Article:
The conversation about intersectional feminism in this film was on the verge of working, but fell short not once, but twice, and what baffles me is that it seemed like the film knew that. 

In a scene with Vivian and her mom at dinner, Vivian inquires about how her mom knew what to protest. Her mom said that she and her friends would just protest everything that did not feel right. She said they made a lot of mistakes, including not being intersectional enough. 

This acknowledgment was an important one, and I thought that meant Vivian would work to make sure she didn’t do that. 

When confronted by Claudia for not understanding her struggle because Vivian is white, I assumed that Vivian would reckon further with her role in the Moxie movement and perhaps recenter who is at the forefront of the conversation. Unfortunately, she didn’t, at least not in a way I would have wanted to see. 

However, it’s important to note that Vivian is a character on the pages of Mathieu’s book and on the screen in Poehler’s film; I can’t blame her for how she was created. This film then has me wondering: why was it created? Did we need the voices of Poehler and the two screenwriters, Dylan Meyer and Tamara Chestna, right now? We already have it as a book; did it need to be a movie? 

In a roundtable discussion with two other student newspapers, Pascual-Peña said that she thinks accountability is taken in this film when Poehler’s character admitted to the lack of intersectionality in her and her friends’ feminism. She goes on to explain her character Lucy’s role with intersectional feminism in the film.

“I think, inherently by existing, she is a definition of intersectional feminism,” Pascual-Peña said. “I proudly speak Spanish in a film. I'm proudly a Black woman who wears braids and is unapologetic. I think that just by existing but also by putting a name to certain things throughout the film, I am discussing the importance of intersectionality.”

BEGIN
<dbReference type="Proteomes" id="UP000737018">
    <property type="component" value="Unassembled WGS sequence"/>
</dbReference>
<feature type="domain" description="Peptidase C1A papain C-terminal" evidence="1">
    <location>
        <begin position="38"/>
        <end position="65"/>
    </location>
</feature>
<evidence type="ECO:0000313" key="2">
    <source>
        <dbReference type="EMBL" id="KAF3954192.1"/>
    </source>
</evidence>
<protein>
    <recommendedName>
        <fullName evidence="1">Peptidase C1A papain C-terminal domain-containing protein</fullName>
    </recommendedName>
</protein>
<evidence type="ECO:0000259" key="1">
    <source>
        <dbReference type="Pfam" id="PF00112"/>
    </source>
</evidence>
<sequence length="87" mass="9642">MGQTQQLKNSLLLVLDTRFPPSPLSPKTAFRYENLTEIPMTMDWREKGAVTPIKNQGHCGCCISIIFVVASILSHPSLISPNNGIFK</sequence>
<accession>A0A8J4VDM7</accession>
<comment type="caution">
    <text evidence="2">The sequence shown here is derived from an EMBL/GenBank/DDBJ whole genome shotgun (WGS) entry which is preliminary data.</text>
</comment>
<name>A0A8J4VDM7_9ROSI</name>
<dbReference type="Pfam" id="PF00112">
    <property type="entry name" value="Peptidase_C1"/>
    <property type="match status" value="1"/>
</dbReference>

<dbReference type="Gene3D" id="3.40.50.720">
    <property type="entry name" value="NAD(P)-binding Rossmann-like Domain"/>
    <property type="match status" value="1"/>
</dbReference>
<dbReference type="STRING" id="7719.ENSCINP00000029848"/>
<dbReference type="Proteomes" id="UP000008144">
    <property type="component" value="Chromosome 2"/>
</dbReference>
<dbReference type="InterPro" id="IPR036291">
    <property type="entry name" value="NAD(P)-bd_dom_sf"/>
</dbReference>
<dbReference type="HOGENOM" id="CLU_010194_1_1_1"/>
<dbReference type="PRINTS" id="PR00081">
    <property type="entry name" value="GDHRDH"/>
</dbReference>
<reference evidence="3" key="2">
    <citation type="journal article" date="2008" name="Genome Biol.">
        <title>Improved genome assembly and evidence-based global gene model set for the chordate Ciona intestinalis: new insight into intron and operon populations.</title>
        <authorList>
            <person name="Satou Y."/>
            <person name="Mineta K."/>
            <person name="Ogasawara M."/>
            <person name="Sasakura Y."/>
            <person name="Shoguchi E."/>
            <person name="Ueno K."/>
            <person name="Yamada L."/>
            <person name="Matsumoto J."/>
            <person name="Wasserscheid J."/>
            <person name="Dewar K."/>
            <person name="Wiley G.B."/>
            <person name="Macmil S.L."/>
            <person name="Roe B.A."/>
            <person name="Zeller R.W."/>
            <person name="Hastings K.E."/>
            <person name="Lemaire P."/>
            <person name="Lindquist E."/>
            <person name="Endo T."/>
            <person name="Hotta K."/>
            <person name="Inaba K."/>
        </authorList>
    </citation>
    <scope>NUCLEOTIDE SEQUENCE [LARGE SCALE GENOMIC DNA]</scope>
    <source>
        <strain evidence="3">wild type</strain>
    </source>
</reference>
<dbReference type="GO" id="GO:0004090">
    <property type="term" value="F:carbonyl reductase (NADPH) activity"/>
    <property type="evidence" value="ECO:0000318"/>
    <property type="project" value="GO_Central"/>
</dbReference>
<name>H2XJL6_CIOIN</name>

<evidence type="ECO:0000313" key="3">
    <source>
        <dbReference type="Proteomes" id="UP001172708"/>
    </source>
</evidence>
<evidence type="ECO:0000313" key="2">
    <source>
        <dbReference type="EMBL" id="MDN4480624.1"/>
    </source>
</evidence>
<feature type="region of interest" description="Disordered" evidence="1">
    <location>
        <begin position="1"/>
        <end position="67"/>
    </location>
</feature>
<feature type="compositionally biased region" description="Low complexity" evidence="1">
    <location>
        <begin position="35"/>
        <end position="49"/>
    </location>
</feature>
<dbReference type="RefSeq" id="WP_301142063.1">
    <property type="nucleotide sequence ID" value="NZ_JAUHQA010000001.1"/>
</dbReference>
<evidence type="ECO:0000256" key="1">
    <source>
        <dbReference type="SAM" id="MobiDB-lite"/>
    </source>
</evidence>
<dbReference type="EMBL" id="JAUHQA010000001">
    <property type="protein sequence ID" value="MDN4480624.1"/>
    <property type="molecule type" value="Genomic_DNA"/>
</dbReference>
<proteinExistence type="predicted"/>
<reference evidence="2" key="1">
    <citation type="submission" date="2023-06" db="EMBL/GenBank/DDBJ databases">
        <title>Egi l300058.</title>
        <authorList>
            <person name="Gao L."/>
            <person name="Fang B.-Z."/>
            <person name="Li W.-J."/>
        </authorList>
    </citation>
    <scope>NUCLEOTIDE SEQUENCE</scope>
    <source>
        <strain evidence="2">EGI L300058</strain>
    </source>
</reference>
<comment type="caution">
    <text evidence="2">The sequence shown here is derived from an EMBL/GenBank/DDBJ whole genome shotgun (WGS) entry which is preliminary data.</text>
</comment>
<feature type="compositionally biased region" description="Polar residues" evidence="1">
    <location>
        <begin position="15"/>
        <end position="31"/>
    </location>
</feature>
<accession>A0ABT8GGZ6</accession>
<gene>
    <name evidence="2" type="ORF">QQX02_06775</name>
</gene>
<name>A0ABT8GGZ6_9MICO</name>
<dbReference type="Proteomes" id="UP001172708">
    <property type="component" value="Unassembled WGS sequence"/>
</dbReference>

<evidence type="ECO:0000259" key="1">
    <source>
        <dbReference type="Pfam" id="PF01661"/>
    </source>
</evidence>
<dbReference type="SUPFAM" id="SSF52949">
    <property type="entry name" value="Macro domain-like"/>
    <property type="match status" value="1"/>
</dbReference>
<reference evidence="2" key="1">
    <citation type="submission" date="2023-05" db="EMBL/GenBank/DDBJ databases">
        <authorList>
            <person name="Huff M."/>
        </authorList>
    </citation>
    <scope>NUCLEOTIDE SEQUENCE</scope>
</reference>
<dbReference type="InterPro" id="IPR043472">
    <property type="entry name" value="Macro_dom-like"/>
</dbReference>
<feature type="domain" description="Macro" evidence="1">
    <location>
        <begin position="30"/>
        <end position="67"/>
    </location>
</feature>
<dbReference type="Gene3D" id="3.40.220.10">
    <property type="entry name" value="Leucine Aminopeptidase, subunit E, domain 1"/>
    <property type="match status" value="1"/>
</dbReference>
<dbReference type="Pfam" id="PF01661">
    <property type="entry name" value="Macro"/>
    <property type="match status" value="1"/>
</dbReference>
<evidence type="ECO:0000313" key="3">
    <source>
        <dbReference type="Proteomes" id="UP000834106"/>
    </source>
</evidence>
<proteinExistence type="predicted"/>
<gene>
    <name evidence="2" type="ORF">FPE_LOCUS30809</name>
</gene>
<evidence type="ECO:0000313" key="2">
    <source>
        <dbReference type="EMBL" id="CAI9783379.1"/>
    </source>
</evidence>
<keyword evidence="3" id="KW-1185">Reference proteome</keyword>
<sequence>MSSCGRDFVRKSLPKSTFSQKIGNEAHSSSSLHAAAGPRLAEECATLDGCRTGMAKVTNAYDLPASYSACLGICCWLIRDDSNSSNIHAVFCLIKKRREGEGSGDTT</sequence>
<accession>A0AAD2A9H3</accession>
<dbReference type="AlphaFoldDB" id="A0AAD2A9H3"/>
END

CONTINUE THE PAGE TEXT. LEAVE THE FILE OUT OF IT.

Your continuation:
In the Q&A interview released in the press materials for the film, Poehler seems to justify the film’s intersectional work by listing the different perspectives that “Moxie” presents its viewers with. 

“Vivian publishes Moxie, but the movement becomes something different to everyone,” Poehler said. “We really tried to do a good job of showing a world where different voices and different points of view are represented in this new feminist order. All of Vivian’s friends fall on different points of the activism scale.”

Lucy is a young, Afro-Latina woman, who is open about her activism. Claudia is a first-generation Asian American struggling to maintain the facade of a “model minority.” Yet, at the center of these two young women draped in classic media tropes, is always Vivian, the white ideal of who a feminist should be.

“Moxie” should not be the only feminist work that you consume in a day. 

More from Silver Screen

As the semester comes to an end and one of the founding members leaves American University, Section 202 has decided to take a trip down memory lane. For our fans, old and new, who are wondering how Section 202 came to be, this episode is a must. Listen along as hosts Connor Sturniolo and Liah Argiropoulos reminisce about the beginning of Section 202 and how it got to where it is now.